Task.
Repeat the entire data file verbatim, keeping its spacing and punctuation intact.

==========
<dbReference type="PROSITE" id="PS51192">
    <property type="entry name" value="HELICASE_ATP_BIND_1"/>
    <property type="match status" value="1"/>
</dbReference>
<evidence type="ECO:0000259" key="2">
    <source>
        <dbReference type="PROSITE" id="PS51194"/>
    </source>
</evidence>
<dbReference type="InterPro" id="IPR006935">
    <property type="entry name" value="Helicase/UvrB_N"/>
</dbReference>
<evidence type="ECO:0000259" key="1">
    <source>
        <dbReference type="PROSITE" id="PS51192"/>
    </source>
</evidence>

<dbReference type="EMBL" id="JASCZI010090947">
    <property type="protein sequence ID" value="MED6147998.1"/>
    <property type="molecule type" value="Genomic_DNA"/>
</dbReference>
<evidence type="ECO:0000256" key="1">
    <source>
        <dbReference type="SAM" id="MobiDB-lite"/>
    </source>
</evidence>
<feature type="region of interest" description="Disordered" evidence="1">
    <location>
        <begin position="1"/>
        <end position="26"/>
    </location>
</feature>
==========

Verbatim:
<dbReference type="PROSITE" id="PS51192">
    <property type="entry name" value="HELICASE_ATP_BIND_1"/>
    <property type="match status" value="1"/>
</dbReference>
<evidence type="ECO:0000259" key="2">
    <source>
        <dbReference type="PROSITE" id="PS51194"/>
    </source>
</evidence>
<dbReference type="InterPro" id="IPR006935">
    <property type="entry name" value="Helicase/UvrB_N"/>
</dbReference>
<evidence type="ECO:0000259" key="1">
    <source>
        <dbReference type="PROSITE" id="PS51192"/>
    </source>
</evidence>

<dbReference type="EMBL" id="JASCZI010090947">
    <property type="protein sequence ID" value="MED6147998.1"/>
    <property type="molecule type" value="Genomic_DNA"/>
</dbReference>
<evidence type="ECO:0000256" key="1">
    <source>
        <dbReference type="SAM" id="MobiDB-lite"/>
    </source>
</evidence>
<feature type="region of interest" description="Disordered" evidence="1">
    <location>
        <begin position="1"/>
        <end position="26"/>
    </location>
</feature>